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Thread: Some folks find treasure when remodeling.....

  1. #1
    Join Date
    Jul 2007
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    Some folks find treasure when remodeling.....

    I found this:

    IMG_1116.jpg

    As tempted as I was to just leave the 40+ year old mess, I needed to access the space to install the new range hood vent, so I cleaned it all out....
    --Certainty is the refuge of a small mind--

  2. #2
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    Nov 2013
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    Waterford, PA
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    Well, some folks just don't have any pride in their work. Be glad it was just junk and not something amiss structurally. When we opened up the walls in our son's home, there were no headers! Not even undersize ones....

  3. #3
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    Oct 2006
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    I found hidden construction debris when I remodeled my house. My philosophy is to throw the stuff away instead of hide it again. I've gone so far as to vacuum sawdust out of wall cavities although my father thinks it is a waste of time.

    The stairway down to the basement in my house has one stranger that was installed too low at the top. The gap was close to an inch on some of the treads. I had to do a lot of work to close up the gap. Someone created a closet under the stairs and the drywall attached to the stringers has a huge bow in it due to the low stringer.

  4. #4
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    Years ago I was helping my parents with an old house they had purchased and were renovating. When they tore the back porch off in preparation for a small addition they discovered a huge pile of refuse. Most of it was cans and bottles over 100 years old. The space was bone dry so everything was well preserved. The can labels were gorgeous. There was a Listerine bottle from the first couple years it was made. We gave most of the items to the local historical museum.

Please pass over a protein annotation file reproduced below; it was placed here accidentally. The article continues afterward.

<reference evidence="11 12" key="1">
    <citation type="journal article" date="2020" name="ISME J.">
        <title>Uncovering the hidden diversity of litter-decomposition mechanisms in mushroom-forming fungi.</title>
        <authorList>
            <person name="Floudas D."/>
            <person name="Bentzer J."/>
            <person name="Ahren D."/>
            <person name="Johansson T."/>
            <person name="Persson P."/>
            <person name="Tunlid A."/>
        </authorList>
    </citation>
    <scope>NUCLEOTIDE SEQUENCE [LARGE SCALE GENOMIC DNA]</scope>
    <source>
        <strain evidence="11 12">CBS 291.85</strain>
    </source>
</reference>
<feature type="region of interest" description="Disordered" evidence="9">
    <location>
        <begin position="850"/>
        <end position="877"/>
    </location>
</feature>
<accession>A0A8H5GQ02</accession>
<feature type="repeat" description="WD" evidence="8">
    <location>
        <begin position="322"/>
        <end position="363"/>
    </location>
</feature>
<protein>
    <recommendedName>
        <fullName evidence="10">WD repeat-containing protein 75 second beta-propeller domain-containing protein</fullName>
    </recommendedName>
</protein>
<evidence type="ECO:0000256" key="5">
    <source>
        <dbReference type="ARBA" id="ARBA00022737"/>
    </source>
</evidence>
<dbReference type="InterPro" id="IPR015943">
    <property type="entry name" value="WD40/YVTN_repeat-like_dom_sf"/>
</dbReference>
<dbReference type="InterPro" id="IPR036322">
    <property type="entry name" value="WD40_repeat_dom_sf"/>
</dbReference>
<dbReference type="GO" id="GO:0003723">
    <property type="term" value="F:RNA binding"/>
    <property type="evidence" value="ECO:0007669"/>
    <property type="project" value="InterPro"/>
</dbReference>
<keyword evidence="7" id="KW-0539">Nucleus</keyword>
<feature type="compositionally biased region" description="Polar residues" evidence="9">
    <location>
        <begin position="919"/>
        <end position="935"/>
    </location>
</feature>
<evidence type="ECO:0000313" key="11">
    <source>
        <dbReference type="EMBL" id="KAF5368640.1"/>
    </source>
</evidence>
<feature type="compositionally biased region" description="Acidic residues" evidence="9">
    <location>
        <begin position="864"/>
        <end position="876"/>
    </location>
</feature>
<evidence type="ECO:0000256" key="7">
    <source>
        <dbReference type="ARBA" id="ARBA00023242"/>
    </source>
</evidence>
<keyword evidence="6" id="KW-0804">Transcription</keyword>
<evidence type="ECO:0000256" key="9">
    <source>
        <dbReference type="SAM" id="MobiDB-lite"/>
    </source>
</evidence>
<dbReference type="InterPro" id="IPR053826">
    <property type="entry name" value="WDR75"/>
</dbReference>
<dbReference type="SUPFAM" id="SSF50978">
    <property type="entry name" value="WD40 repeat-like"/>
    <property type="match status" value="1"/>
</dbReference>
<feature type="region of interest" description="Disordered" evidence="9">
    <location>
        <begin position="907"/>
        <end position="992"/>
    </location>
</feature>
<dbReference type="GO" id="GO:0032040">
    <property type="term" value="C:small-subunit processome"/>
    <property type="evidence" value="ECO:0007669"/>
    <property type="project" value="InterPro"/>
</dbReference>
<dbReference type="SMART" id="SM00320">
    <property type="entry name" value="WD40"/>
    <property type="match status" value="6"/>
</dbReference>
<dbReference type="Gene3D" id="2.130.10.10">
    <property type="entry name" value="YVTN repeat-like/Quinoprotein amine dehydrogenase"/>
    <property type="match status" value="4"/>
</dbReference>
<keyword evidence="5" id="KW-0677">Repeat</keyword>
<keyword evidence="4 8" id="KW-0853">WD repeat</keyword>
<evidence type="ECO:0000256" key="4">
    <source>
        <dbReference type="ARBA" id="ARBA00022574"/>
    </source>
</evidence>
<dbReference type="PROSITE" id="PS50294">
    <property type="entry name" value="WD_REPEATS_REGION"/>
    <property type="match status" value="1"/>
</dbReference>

Sharp solves all manner of problems.

  5. #5
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    Apr 2013
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    Okotoks AB
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    It's an unfortunate generalization, but drywallers have about the worst reputation among all the building trades & it's clowns like that who are the reason why.

  6. #6
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    SE PA - Central Bucks County
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    I'm in process of replacing the bottom step on our stairway to the upper level of our home...it was a hazardous design with no railings. Of course, when I opened it up, it was filled with wood trash. And that wasn't from a builder, It was from the previous owner who did a "masterful" (NOT!!) job creating what was there. I'm never surprised at what gets found inside walls and closed off spaces in houses, whether from original construction or from subsequent renovations. Why take out the trash when it can stay hidden in place? Sheesh...
    --

    The most expensive tool is the one you buy "cheaply" and often...

  7. #7
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    Lake Gaston, Henrico, NC
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    Something as simple as sheetrock dust left in electrical boxes seems like poor housekeeping, to me. A clean jobsite impresses even people who know nothing of what they're looking at anyway, short of a finished house.

  8. #8
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    About 20 years ago, we remodeled a bathroom. There was a 1’ space because of the 5’ tub and 6’ room. My wife put some pictures and stuff into some pipe along with a letter that she hoped would lead the finder to our daughter.